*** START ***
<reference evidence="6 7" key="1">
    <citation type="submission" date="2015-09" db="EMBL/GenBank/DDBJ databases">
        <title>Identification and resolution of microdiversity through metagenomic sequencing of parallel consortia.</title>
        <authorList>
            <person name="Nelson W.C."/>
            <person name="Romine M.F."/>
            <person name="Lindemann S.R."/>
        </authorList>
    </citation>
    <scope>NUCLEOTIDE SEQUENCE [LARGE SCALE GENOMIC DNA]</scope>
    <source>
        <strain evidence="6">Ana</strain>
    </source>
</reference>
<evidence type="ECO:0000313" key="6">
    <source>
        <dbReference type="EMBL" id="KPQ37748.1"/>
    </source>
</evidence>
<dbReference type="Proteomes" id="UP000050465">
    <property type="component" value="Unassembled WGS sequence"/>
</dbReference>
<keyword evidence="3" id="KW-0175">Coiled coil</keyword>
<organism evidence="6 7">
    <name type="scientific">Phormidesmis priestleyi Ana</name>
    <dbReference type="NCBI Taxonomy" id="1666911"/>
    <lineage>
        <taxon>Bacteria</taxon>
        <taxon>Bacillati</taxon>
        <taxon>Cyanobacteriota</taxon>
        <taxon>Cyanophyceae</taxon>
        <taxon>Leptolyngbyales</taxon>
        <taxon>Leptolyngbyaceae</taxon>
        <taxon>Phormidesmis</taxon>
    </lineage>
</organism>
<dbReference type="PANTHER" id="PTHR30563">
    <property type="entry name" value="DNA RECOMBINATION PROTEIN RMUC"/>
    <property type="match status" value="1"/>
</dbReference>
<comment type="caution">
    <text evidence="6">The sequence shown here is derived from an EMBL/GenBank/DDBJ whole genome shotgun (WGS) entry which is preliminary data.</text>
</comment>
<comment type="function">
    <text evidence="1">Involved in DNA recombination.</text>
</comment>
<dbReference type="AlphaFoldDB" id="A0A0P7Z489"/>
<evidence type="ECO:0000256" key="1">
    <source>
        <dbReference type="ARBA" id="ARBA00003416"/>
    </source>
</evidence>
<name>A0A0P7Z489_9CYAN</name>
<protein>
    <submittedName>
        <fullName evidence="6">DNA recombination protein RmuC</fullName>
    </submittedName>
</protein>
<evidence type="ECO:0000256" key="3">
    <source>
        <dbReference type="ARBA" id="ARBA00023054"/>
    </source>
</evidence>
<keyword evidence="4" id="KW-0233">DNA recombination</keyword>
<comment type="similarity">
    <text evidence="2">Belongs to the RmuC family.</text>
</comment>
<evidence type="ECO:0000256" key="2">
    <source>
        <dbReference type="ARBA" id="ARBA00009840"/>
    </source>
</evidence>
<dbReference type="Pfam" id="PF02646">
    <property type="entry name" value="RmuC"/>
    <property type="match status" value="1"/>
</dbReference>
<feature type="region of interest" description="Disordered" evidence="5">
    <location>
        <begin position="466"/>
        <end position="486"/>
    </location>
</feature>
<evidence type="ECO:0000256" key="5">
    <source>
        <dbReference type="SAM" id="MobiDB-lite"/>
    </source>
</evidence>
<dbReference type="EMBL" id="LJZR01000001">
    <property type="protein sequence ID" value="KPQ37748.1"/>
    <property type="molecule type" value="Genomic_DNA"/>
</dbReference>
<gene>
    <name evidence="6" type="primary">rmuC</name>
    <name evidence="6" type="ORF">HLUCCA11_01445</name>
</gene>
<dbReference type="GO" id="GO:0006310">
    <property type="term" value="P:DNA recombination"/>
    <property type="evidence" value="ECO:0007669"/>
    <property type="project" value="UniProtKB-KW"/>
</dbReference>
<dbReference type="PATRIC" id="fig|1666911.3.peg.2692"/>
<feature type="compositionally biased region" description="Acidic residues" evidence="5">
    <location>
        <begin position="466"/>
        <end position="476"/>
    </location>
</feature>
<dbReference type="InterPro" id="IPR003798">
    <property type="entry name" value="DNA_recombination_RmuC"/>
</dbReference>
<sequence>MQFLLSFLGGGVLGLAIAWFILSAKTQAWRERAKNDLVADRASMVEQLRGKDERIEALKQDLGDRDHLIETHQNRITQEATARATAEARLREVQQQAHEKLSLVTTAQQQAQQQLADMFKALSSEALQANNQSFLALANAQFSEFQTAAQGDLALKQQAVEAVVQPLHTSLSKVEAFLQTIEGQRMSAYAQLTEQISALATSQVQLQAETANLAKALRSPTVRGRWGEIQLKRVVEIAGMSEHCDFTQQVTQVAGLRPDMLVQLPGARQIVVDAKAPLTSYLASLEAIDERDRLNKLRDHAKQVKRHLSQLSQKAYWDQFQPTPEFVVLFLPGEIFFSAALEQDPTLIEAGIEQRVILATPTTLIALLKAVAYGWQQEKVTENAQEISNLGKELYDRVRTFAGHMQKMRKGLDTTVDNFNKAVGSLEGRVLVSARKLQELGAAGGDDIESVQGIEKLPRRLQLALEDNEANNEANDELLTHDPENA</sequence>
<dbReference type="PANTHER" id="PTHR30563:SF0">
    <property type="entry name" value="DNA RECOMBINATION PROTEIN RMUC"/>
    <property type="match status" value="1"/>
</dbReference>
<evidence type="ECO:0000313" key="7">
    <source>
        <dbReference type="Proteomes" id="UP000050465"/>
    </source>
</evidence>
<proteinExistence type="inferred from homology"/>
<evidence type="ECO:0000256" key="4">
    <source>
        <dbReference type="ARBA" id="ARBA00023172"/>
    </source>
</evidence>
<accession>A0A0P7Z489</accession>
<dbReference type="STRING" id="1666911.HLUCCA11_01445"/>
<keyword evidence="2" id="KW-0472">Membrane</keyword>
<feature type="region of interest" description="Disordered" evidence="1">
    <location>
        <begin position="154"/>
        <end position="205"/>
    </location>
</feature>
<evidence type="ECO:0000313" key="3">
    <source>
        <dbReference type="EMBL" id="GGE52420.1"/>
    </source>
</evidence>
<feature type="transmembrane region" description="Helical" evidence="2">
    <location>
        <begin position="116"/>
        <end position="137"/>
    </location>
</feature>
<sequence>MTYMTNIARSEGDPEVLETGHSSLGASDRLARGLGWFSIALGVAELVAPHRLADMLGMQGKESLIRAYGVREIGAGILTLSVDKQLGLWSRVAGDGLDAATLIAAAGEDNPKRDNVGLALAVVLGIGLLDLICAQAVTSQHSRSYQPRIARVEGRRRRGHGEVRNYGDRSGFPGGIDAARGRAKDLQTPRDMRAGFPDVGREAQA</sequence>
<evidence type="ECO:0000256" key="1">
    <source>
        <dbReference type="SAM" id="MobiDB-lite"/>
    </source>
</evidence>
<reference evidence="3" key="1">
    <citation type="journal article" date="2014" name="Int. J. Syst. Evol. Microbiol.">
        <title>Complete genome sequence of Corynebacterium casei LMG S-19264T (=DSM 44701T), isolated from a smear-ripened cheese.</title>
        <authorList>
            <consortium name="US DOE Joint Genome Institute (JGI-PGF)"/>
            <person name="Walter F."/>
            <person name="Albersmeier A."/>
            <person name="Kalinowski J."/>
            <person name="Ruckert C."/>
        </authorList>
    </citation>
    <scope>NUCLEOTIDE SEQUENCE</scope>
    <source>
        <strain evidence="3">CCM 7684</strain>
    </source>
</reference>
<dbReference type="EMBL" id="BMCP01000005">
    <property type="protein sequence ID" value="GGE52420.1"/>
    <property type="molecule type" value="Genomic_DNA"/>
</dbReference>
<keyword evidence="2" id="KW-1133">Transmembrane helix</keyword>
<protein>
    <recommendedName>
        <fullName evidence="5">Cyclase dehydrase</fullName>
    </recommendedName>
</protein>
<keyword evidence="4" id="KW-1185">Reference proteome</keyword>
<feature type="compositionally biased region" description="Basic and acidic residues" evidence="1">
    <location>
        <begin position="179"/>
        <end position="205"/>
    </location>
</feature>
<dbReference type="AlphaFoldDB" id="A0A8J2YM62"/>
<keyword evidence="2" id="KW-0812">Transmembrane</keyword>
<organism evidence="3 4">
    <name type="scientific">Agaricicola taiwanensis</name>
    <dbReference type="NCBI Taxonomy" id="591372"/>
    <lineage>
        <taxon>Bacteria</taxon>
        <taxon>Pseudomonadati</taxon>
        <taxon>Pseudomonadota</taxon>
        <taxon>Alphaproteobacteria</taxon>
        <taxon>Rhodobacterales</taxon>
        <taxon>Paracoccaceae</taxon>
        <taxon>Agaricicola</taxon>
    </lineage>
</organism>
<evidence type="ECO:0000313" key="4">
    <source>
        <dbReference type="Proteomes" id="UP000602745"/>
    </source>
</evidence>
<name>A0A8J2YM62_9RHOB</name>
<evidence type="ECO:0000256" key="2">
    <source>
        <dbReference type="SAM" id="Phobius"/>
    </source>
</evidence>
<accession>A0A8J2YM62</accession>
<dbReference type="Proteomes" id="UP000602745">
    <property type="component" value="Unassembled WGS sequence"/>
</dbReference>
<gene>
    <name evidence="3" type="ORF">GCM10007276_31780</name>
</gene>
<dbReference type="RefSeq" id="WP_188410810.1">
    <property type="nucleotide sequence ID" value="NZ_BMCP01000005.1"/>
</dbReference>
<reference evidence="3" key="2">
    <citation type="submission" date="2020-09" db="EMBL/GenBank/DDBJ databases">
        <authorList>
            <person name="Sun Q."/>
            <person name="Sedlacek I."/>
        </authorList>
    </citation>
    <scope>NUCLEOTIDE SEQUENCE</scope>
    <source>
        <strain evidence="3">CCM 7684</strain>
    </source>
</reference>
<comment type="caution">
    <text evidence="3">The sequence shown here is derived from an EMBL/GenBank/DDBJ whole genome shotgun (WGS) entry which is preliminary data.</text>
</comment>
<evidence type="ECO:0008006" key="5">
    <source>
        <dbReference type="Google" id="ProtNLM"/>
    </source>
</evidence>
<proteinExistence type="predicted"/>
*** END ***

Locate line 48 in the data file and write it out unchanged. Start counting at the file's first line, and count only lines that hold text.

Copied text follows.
<evidence type="ECO:0000256" key="1">